Life along the ‘løyper’

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Ski trails are called løyper in Norwegian, and around 2,500 kilometers of them surround the Norwegian capital. Many of those around Holmenkollen, in the hills above Oslo, are being used  in the ongoing FIS Nordic World Ski Championships, and they currently have a life all their own.

Here come the men competing in Sunday's 30-kilometer pursuit. PHOTO: Torgeir Stenstad

As the world’s best skiers continue to race over them this week, teams of volunteer “course guards” are doing their best to preserve them for the athletes while also accommodating hoards of spectators. That includes lining the løyper with fir branches, set out in nothing less than what one course guard called “military precision.”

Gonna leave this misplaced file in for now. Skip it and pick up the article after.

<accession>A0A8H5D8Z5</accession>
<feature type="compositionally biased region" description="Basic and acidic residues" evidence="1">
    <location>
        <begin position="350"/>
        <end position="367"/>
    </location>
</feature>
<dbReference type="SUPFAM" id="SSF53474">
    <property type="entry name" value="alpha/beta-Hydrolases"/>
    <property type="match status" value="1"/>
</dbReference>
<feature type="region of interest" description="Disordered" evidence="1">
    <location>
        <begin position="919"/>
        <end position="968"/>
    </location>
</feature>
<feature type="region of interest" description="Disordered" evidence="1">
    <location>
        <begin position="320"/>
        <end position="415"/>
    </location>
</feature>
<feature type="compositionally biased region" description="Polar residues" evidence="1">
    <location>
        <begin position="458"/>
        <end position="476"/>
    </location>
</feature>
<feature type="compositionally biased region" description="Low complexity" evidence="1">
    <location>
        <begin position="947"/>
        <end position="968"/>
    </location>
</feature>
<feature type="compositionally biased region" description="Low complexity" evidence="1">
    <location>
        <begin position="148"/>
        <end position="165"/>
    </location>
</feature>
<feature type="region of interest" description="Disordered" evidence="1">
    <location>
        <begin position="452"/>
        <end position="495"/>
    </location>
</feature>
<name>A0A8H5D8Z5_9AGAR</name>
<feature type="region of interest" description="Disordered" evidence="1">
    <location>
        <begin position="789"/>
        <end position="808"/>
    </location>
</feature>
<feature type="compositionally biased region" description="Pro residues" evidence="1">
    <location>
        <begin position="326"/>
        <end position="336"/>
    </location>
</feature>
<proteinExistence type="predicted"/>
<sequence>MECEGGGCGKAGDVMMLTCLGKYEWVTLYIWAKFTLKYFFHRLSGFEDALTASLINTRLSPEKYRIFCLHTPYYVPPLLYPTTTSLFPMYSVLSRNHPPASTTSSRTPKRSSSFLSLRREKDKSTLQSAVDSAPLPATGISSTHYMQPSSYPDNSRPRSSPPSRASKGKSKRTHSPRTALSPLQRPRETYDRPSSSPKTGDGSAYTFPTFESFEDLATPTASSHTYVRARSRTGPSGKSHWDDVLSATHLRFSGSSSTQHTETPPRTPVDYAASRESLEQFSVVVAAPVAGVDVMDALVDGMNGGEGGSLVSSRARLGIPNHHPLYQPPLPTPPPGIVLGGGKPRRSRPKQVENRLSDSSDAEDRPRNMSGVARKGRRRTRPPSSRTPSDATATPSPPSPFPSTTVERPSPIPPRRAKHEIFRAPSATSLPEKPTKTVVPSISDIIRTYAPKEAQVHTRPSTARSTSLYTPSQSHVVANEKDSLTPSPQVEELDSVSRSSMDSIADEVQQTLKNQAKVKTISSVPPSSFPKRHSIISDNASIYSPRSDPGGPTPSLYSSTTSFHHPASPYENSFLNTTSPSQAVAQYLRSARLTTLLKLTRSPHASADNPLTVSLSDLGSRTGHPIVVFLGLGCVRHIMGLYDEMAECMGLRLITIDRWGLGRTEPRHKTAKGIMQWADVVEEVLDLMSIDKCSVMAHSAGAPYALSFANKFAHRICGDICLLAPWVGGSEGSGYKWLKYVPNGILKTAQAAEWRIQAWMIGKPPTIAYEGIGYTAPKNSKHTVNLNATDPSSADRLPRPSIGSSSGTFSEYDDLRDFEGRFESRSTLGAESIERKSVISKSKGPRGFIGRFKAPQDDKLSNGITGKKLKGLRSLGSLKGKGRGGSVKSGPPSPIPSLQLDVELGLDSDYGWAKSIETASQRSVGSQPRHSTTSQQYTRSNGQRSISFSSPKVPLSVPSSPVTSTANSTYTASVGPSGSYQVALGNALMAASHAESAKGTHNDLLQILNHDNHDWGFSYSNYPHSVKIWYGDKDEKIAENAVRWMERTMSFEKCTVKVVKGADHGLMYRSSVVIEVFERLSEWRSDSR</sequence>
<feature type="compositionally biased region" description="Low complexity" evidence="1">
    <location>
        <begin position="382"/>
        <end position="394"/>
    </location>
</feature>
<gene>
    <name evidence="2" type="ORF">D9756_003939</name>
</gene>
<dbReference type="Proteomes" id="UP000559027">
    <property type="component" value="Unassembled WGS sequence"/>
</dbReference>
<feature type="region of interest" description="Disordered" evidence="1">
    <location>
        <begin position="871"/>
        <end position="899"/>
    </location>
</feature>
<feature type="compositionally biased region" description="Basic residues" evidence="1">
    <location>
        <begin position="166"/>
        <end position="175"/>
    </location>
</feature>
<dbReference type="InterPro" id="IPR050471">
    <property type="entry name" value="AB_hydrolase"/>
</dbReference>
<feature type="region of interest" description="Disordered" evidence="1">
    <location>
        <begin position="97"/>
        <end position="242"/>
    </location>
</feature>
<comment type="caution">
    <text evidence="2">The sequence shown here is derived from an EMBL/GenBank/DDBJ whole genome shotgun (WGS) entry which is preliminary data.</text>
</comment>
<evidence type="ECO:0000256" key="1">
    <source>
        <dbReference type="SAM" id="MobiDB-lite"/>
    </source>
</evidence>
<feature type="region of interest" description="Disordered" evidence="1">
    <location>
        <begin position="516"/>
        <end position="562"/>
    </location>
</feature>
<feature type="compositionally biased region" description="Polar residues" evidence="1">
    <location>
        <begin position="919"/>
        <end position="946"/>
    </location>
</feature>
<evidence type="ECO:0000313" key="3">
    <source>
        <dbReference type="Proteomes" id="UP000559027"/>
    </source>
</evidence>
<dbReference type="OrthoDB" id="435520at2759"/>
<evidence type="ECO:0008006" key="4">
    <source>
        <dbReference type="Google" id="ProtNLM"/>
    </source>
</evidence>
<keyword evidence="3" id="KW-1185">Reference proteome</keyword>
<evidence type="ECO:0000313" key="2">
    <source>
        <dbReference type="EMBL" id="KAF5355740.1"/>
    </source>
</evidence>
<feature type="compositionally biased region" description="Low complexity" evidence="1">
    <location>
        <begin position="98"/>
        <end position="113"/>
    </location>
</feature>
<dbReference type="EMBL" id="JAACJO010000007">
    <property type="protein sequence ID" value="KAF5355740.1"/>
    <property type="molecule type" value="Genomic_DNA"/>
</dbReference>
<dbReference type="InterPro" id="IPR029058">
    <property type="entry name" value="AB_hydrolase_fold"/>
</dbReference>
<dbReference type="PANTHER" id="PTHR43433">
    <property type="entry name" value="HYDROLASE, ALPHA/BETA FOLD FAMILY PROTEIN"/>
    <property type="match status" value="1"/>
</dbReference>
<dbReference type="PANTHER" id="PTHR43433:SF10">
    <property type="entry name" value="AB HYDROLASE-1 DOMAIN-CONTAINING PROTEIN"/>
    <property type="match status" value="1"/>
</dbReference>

Morning sun breaks over Zone 9, near Frognerseteren. PHOTO: Torgeir Stenstad

Lots of snow and consistently cold temperatures have helped crews preparing the trails, but the weather hasn’t only been nice.

Heavy fog dramatically cut visibility during the women's 15-kilometer pursuit over the weekend. That's ski queen Marit Bjørgen out in front, while spectators lined the trail. PHOTO: Torgeir Stenstad

Meanwhile, some hardy spectators and committed sports fans have pitched tents in the woods and are camping out for the duration of the world championships.

Organizers of the world championships, called "Ski-VM" in Norwegian, designated special areas where die-hard skiing fans could pitch their tents. PHOTO: Torgeir Stenstad

It’s a cold and less-than-comfortable existence, but a long tradition at Norwegian ski races.

Views and News from Norway/Nina Berglund
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